It is getting increasingly difficult not to resort to hyperbole when describing the feats of Lionel Andrés Messi. Judgement should be withheld until the World Cup, when the 22-year-old will carry the hopes of an Argentina team handicapped by having Diego Maradona as coach. If Messi can still perform then as he does for Barcelona he truly will rank alongside Pele, Alfredo Di Stefano, Johan Cruyff and Maradona himself.
Nevertheless, in the context of Arsène Wenger evoking JB Priestly and suggesting this tie would be football art, watching Barcelona's celestial No 10 slice Arsenal apart in the Nou Camp last night felt like the game's equivalent of seeing Laurence Olivier's Hamlet, Orson Welles directing Citizen Kane, or Pablo Picasso painting Guernica. It was bewitching genius at thrilling work.
Twenty minutes in and Arsenal were, improbably, leading on the night and in the tie through Nicklas Bendtner. Then Messi took it upon himself to lift Barcelona into the Champions League semi-finals. In a glorious 21-minute spell of virtuoso brilliance, in which he scored a hat-trick, he transformed the match and took it on to another, ethereal plane. Late on, with Arsenal threatening an unlikely comeback, he stirred to add a fourth. At full strength Arsenal would have struggled to contain him, hamstrung by injuries they had no chance.
Barcelona now meet Internazionale, whom they defeated in the group stage in November following a goalless draw in Milan. No doubt Jose Mourinho will relish the chance to put Messi in a tactical straightjacket but on this form the Barça fans, who deride Mourinho as "The Translator" following his role assisting Bobby Robson when the late knight coached Barcelona, will enjoy the encounter more.
Arsenal, meanwhile, face another barren year, their fifth in succession, unless they succeed in another long-odds quest, that of lifting the Premier League title. At least they will be fresh for their next match, Wednesday's north London derby, even if most of the injured will still be absent.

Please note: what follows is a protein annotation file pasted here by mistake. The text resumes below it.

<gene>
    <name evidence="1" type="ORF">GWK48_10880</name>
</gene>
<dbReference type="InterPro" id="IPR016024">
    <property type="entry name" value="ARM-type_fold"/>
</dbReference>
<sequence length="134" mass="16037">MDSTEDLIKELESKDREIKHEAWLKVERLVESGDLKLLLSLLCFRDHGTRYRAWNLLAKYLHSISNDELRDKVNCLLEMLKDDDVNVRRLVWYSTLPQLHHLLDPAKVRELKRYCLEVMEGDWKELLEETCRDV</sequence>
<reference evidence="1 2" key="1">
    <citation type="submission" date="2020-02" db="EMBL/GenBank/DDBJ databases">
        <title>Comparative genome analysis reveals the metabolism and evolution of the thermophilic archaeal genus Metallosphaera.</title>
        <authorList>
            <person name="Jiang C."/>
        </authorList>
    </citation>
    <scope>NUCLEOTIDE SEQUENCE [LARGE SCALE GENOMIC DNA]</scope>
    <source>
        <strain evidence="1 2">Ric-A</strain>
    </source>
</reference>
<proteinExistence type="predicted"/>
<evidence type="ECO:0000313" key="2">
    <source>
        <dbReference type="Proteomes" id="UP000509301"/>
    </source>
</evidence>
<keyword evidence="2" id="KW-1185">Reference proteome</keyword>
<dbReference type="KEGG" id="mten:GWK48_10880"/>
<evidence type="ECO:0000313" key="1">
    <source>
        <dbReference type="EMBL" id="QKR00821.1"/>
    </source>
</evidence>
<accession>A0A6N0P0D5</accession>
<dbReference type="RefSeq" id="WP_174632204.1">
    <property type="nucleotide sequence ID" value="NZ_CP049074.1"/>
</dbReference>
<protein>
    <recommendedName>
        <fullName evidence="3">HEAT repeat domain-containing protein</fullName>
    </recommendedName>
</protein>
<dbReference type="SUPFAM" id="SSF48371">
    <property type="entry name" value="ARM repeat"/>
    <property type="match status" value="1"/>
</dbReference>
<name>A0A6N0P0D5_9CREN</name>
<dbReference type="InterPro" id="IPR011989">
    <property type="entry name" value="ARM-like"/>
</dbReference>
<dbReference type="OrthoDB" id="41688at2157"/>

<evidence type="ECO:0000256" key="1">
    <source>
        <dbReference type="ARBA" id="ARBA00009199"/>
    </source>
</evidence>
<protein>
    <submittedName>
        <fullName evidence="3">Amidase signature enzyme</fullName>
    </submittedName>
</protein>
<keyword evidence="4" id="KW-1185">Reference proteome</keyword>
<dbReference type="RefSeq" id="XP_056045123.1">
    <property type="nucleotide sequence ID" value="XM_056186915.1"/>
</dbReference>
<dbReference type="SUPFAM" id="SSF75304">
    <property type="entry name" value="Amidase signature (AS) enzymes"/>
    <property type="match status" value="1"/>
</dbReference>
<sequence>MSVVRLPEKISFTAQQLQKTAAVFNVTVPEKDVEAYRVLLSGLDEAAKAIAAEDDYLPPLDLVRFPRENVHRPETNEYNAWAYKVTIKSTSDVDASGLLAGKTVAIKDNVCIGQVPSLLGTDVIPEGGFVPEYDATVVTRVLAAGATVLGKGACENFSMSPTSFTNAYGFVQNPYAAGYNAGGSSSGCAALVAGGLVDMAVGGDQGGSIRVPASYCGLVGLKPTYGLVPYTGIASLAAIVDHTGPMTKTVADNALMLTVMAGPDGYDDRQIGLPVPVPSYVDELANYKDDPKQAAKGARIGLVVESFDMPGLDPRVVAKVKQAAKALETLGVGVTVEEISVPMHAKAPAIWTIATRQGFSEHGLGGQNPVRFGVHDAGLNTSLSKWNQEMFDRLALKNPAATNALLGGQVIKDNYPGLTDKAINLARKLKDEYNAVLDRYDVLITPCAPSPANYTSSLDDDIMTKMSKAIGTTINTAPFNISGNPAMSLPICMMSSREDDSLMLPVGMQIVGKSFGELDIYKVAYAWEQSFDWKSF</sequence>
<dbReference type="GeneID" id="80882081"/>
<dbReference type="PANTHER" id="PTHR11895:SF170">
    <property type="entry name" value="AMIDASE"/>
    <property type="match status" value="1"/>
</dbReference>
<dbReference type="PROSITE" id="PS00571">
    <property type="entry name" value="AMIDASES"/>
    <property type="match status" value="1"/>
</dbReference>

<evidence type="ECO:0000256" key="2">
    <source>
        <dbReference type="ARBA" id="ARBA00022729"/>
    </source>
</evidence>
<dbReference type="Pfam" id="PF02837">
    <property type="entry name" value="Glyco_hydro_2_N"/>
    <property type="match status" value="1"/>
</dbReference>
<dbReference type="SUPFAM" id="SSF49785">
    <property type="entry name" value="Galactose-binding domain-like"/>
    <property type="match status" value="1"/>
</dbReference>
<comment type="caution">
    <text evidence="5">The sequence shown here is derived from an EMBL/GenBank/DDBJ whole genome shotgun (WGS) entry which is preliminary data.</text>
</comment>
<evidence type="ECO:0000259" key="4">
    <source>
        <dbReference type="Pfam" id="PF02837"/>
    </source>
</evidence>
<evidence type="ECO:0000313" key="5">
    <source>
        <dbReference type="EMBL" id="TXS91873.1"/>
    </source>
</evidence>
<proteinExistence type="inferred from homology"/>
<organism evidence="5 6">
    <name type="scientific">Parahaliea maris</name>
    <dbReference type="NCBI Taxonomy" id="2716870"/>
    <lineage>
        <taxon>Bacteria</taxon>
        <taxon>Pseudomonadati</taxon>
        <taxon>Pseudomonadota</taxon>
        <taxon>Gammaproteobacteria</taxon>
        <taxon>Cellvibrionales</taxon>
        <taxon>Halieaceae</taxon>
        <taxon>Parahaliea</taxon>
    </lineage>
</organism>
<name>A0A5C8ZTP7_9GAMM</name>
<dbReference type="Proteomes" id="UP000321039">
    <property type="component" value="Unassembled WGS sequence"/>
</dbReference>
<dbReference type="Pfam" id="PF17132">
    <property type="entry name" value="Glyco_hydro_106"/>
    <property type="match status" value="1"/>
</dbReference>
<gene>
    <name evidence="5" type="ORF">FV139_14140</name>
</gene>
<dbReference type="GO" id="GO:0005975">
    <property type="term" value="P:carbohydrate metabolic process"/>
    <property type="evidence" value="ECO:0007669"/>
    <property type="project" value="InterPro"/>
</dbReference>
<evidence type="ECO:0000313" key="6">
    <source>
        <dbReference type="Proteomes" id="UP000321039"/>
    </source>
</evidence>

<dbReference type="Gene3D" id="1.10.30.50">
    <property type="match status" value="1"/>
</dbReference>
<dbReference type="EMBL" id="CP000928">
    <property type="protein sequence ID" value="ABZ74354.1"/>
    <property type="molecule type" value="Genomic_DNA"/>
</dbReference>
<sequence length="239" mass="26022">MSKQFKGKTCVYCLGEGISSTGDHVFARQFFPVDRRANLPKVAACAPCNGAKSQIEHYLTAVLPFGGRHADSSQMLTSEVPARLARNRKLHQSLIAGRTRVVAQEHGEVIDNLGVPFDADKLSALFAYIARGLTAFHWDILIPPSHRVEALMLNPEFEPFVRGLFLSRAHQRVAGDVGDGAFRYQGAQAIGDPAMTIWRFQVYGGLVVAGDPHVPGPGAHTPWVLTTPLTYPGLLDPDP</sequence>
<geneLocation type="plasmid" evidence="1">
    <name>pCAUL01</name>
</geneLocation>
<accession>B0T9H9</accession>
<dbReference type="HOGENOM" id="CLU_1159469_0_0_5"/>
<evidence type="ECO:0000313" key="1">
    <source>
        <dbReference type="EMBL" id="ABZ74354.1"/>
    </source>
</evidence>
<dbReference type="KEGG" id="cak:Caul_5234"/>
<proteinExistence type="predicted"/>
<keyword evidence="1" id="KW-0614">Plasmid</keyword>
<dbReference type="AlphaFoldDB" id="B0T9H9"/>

Sol Campbell may be fit to face his old club but failed a pre-match test last night so another veteran, Mikaël Silvestre, came in. It was his 79th Champions League match, but only his second European start of the season – the first was as captain of a reserve XI in the "dead" group match at Olympiakos. That was also Theo Walcott's only previous start in the competition. He made the cut here because of his first-leg impact – and a lack of alternatives.
The Gunners quickly made it clear they were not going to repeat last week's mistake of standing back to admire Barcelona's passing. They rushed to close their opponents down, snapping into the tackles. However, this mainly meant conceding too many fouls, four in the first seven minutes, 10 in the opening 25. Barcelona, though not as fluent as usual, still monopolised possession and chances. There were four in the first dozen minutes, Messi laying down a marker as he went closest with a shot that Manuel Almunia turned aside at full stretch.
Yet it was Arsenal who scored first, stunning friend and foe alike. Abou Diaby, with a fierce tackle, won the ball on the halfway line and released Walcott. He raced clear before slipping a pass inside to Bendtner. It was a poor pass, behind the Dane, and under pressure from Daniel Alves he could only shoot at Victor Valdes. However, Bendtner reacted smartly to stab in the loose ball.
Two minutes later it should have been two-nil as Diaby again broke forward with Walcott in position to go clear. But Diaby hesitated, then chose the wrong option. It proved a pivotal moment. Barça subsequently fulfilled their plan to starve Walcott of opportunity leaving the stage for Messi. Operating nominally behind Bojan Krkic, but in reality appearing anywhere and everywhere, Arsenal found it impossible to contain him.
For his opening goal he drove in from the right and seemed to lose the ball. Silvestre returned it to him with a poor clearance and with Denilson slow to respond the Argentine lashed the ball past Almunia from the edge of the area.